A sales presentation can make or break a deal. Many people dread giving them, others love making a pitch - although that doesn’t mean they are doing it well. However you feel about presentations, you can always improve your approach. Follow our tips to get the basics right and ensure you get your message across
- Do your homework - you must know your subject inside out. Find out key facts about your audience. How can you help them? What questions are they likely to ask? Knowing your stuff will make you feel more confident.
- Prepare what you are going to say. Experts recommend that you should spend five hours planning for one hour’s presentation. Make sure you are clear about your objectives.
- Keep your presentation as short and punchy as possible. People are more likely to pay attention and take your main message away with them if your presentation is not too long.
- Get your structure right. You are most likely to have people’s full attention at the beginning and end of your presentation. You must capture people’s attention and maintain it. Tell them what you're going to say; say it; and then tell them what you've just said. Ask the audience to keep their questions until the end and distribute any handouts at the end or people may be tempted to read rather than listen to you.
- Rehearse in front of people whose opinions you value and trust – could be a colleague, friend or family member. Ask for their honest opinions. You could film yourself. If you don’t have a video camera, use your mobile phone. Try to identify weaknesses and work on them.
- Realise that less is more. Don’t try to communicate too many messages; otherwise you risk confusing, boring and ultimately losing your audience. Limit yourself to three key messages that you want your audience to remember. Keep complex PowerPoint graphics to a minimum to avoid distracting the audience.
- Maximise your visual appeal. Use simple visuals to illustrate your key points and engage - but not distract or bore - your audience. Most people still use Microsoft PowerPoint, but Prezi offers far more flexibility, as shown in this beautifully simple example. Apple has its own new software (see box). Be sure to test any equipment you will be using, as you don’t want to discover any problems after you start. And don’t worry too much if little things go wrong. It happens.
- Be yourself - trying to be something you’re not will undermine your credibility. Be warm, friendly and helpful. Take your time, speak clearly and project your voice. Avoid jargon and marketing speak and don’t read from a script. Maintain good eye contact and address all members of your audience. Use facial expressions, changes of tone and gestures to emphasise key points. Injecting some humour can be good, but only if you’re capable of it. At the very least – smile. And dress to impress, because this will aid your confidence.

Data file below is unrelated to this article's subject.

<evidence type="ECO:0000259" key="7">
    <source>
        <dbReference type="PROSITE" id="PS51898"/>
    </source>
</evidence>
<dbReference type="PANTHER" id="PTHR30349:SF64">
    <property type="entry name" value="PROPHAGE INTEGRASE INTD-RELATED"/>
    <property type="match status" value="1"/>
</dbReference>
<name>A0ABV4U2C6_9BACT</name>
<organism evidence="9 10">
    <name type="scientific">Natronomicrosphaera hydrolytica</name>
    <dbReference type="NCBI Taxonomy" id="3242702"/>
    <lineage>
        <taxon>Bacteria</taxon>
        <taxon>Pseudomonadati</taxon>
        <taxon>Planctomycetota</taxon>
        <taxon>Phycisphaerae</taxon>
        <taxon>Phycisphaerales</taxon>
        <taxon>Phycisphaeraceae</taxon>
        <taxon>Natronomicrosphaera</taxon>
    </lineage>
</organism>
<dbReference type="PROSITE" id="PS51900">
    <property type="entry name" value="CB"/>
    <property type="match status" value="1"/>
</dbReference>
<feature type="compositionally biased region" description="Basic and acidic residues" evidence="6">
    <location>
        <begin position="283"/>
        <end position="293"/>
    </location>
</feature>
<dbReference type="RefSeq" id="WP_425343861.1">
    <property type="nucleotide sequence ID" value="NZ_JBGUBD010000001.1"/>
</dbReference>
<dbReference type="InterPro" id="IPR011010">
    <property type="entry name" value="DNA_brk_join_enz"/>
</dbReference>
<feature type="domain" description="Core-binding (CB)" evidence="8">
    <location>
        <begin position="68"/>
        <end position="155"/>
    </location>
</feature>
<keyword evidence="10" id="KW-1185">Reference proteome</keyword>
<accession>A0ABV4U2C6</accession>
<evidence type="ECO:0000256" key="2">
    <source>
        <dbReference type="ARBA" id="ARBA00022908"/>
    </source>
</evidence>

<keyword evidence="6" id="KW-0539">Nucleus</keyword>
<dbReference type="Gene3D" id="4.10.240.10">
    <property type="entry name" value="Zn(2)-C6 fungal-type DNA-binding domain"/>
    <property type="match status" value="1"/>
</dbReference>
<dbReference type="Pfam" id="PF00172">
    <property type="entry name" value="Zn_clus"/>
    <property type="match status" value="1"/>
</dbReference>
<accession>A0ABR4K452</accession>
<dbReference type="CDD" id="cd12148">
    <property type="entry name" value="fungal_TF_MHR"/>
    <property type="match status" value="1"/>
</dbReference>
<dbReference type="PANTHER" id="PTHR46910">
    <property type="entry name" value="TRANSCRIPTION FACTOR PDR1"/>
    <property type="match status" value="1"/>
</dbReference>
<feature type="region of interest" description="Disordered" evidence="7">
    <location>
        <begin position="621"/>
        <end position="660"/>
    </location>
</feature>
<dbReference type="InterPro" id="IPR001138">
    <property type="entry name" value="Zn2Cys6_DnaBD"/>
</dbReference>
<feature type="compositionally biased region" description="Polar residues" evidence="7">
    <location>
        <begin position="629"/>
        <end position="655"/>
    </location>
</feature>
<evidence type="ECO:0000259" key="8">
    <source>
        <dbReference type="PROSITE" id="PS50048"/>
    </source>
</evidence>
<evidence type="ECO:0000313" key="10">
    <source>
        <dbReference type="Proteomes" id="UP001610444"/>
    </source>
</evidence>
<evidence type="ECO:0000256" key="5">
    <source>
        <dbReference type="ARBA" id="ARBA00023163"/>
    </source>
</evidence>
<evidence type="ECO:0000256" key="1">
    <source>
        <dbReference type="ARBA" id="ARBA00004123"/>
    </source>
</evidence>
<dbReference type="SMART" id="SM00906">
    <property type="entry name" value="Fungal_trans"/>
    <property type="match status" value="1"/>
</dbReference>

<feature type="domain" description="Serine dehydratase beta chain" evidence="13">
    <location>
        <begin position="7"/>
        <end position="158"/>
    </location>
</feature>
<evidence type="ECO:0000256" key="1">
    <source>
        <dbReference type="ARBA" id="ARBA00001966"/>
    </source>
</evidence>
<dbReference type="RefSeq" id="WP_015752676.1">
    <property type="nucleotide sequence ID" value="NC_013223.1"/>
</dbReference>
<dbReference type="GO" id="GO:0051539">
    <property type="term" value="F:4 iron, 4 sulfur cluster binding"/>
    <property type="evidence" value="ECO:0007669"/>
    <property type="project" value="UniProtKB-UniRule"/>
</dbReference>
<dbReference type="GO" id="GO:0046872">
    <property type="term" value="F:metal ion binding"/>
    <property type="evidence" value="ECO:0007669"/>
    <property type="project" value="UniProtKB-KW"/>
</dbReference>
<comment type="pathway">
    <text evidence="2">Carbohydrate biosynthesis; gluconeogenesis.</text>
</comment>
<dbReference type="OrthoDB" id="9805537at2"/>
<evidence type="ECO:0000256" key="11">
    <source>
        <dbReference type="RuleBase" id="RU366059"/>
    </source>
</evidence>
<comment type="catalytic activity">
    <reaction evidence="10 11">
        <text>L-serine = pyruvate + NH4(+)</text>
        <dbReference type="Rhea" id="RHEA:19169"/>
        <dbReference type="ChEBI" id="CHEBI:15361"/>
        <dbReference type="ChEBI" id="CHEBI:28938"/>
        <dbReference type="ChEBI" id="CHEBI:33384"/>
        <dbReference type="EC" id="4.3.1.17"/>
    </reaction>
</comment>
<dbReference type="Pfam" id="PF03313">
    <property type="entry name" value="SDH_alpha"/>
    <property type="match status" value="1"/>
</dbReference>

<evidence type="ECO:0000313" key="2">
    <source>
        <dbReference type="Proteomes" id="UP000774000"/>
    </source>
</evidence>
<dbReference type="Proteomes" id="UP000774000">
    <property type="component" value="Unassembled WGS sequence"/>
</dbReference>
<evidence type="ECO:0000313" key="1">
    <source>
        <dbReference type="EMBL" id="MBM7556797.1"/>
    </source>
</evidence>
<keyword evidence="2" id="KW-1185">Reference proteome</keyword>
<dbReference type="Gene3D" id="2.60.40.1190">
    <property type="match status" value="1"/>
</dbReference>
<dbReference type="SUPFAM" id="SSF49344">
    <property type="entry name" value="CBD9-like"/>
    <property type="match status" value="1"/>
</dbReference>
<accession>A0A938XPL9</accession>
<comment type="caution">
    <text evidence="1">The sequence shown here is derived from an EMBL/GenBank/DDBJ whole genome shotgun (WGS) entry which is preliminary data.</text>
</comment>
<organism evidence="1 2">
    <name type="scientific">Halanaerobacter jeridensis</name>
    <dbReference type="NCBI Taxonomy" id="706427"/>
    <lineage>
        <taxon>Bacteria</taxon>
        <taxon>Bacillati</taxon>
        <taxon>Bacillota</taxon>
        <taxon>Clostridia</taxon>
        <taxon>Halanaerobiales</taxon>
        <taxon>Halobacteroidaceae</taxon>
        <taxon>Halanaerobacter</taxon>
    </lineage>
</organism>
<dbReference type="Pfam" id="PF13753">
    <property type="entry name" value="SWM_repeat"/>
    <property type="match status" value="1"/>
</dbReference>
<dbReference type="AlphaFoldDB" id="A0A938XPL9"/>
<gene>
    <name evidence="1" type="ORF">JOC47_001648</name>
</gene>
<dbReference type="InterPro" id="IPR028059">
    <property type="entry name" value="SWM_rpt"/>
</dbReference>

- Don’t worry if you feel slightly nervous beforehand. A measure of anxiety is good for keeping you on your toes.
- Don’t let audience reaction put you off. Some people will nod and smile, while others who may seem bored could still be concentrating on listening to you.
iPad presentation apps
The iPad can be a great tool for business presentations. Applications such as Apple’s Keynote can enable you to create impressive presentations. Should you wish, you can import and update your existing PowerPoint presentations. You can choose from existing templates. According to Apple: “Keynote is the most powerful presentation app ever designed for a mobile device. Built from the ground up for iPad, iPhone, and iPod touch, it makes creating a world-class presentation as simple as touching and tapping. Highlight your data with stunning 3D bar, line, area and pie charts, animated with new 3D chart builds.”
Available free, SlideShark also enables iPad (and iPhone) users to upload their PowerPoint presentations to a free, secure online account. The app then enables you to download your presentation onto your iPad or iPhone “with animations, fonts, colors and graphics intact”). No internet connection is required when viewing or presenting and you can connect your device to a projector or TV using a VGA/HDMI adaptor. You can pinch to zoom in on details within your slides.
- How to deliver a presentation
- Understand body language in business
- It’s not what you say, but how you say it